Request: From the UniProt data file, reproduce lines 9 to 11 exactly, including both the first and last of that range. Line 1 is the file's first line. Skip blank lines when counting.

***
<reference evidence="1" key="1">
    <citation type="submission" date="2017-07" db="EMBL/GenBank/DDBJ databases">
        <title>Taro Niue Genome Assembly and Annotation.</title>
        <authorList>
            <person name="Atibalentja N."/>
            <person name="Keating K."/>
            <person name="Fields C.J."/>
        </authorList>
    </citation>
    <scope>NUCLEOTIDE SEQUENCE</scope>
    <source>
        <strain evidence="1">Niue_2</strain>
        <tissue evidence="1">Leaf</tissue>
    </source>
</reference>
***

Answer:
    </citation>
    <scope>NUCLEOTIDE SEQUENCE</scope>
    <source>